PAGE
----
After or sometimes during an emotional response or tantrum I will acknowledge my toddler's emotions. I wrote more in detail about acknowledgement in my post sharing my favorite tip for calming tantrums. Simple acknowledgement helps toddlers (and bigger kids) realize that their big emotions are OK and helps them release them and move through the emotions faster.
8. Give them options for what they CAN do.
Often when a tantrum is over we do some teaching and I talk about where and when my son CAN throw things (and what he CAN throw)... like basketballs (outside) or soft squishy balls (into a basket). I like to focus on what he can do instead of just saying "No" or "We don't throw things." Sometimes kids are just exploring the materials in their environment and don't know what they can do with certain objects. By focusing on telling them what they CAN'T do they don't learn anything. I keep a basket of specific soft objects that my son CAN throw so it makes it easy to explain that we can throw those items, but we can't throw blocks or things that hurt.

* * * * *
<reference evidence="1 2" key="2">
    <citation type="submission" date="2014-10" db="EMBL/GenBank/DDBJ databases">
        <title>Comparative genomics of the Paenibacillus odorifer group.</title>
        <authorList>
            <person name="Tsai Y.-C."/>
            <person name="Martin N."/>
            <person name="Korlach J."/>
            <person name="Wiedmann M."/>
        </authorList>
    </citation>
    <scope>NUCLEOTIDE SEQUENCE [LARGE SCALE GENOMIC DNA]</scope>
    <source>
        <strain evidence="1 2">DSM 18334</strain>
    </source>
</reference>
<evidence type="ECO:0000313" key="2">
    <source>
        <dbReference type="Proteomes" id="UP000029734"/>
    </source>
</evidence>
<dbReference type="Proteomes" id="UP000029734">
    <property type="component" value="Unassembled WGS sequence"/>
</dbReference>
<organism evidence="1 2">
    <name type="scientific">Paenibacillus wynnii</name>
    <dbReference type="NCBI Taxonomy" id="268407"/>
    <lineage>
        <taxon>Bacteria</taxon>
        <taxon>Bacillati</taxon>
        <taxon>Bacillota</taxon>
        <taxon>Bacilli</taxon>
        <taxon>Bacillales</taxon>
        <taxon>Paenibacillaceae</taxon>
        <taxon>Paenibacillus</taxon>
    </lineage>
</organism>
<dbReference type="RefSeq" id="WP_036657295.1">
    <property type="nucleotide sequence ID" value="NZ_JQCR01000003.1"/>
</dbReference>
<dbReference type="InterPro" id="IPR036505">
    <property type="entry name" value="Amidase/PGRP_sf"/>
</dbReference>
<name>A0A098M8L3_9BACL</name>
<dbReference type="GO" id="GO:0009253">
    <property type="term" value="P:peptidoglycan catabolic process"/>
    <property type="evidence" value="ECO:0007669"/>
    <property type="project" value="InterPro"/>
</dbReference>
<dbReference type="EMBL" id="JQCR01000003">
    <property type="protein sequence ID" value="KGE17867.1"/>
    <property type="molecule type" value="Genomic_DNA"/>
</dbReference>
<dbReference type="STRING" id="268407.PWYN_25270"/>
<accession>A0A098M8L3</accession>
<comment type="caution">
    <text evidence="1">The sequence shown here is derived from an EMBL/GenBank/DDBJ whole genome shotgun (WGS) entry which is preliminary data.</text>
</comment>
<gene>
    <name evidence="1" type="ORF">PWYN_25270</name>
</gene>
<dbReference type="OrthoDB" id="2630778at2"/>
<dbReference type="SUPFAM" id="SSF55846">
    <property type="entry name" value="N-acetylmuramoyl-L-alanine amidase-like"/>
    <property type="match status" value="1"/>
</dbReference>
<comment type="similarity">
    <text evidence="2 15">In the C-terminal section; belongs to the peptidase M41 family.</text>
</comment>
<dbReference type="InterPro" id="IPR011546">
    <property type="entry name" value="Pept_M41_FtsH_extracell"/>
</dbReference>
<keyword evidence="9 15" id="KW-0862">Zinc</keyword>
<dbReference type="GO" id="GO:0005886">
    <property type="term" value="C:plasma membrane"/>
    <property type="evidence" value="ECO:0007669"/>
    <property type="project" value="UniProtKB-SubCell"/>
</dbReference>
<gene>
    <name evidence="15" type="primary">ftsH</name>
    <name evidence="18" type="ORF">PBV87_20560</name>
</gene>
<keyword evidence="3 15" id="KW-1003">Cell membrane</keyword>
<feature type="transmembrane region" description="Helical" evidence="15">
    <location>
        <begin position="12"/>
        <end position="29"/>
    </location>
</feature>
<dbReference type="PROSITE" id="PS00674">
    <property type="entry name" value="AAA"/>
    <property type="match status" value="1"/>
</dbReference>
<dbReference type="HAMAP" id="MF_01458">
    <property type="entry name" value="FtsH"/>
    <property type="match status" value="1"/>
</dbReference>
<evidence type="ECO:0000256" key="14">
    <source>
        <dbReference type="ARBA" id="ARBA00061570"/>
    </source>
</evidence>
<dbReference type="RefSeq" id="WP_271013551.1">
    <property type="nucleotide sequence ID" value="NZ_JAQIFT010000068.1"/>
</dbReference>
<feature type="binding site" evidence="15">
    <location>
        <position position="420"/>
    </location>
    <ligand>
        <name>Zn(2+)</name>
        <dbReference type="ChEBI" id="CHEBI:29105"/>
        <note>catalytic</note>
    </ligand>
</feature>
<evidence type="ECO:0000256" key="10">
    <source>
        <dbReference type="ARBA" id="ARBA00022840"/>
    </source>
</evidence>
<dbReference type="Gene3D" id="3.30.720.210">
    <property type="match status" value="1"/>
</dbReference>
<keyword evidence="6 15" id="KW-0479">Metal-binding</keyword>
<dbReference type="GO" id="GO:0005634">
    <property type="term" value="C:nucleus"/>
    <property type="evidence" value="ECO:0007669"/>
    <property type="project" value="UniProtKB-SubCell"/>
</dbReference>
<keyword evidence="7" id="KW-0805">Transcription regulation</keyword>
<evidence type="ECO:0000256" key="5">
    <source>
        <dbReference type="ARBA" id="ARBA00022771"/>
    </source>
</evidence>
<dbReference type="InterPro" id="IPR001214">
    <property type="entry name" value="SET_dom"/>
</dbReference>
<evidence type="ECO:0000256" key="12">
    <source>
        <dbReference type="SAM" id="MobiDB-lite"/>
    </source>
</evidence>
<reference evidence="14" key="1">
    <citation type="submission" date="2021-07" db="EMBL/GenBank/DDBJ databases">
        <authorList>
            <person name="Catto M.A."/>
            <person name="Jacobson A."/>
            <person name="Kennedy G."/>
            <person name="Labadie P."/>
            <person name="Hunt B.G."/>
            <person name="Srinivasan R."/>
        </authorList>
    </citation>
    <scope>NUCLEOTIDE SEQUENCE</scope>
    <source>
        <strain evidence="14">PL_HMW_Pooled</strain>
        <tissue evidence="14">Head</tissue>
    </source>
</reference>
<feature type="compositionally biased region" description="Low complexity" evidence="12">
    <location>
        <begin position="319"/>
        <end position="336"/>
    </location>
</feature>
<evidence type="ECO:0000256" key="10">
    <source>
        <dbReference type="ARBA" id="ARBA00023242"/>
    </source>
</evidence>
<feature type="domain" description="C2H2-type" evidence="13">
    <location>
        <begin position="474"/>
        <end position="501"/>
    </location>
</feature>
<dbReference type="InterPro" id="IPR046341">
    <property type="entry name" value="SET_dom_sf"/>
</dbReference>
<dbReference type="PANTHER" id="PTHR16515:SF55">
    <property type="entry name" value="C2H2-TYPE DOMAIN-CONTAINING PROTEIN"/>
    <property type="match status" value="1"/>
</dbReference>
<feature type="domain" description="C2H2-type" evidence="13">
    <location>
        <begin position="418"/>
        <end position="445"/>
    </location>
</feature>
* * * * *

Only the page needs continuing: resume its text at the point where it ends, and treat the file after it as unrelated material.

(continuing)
If my son is throwing things to get my attention (or his sister's attention) then we also might practice how to appropropriately get attention. I'll even role play sometimes with my bigger kids. We'll practice saying, "Come play with me" or touching someone on the shoulder and saying, "I want to play." I've found that often my son doesn't know the right words to use to get his sibling to come play... but once he is taught, he stops throwing things and uses his words instead.
9. Be patient.
Lastly you really just need to be patient. Most behaviors aren't going to go away overnight. Kids are testing and need to see that you mean what you say... so keep being consistent and CALM and help them realize that you are confident and in control.
Do you have a toddler that throws things? What do they throw? Have any additional positive tips to add to this post?
Want more ideas for dealing with toddler discipline, check out this book we love from Janet Lansbury called No Bad Kids:Toddler Discipline without shame. You can purchase No Bad Kids: Toddler Discipline without Shame here on Amazon. You can read our review of the book here.
If you have a parenting question that you'd like addressed, feel free to submit it here to be posted on my Toddler Approved FB page or come join our Positive Parenting FB group where we discuss challenging toddler and kid behaviors daily.
If you liked this post and have a toddler, you might enjoy these posts:
HOW TO STOP YOUR TODDLER FROM RUNNING AWAY
MY FAVORITE TIP FOR CALMING TODDLER TANTRUMS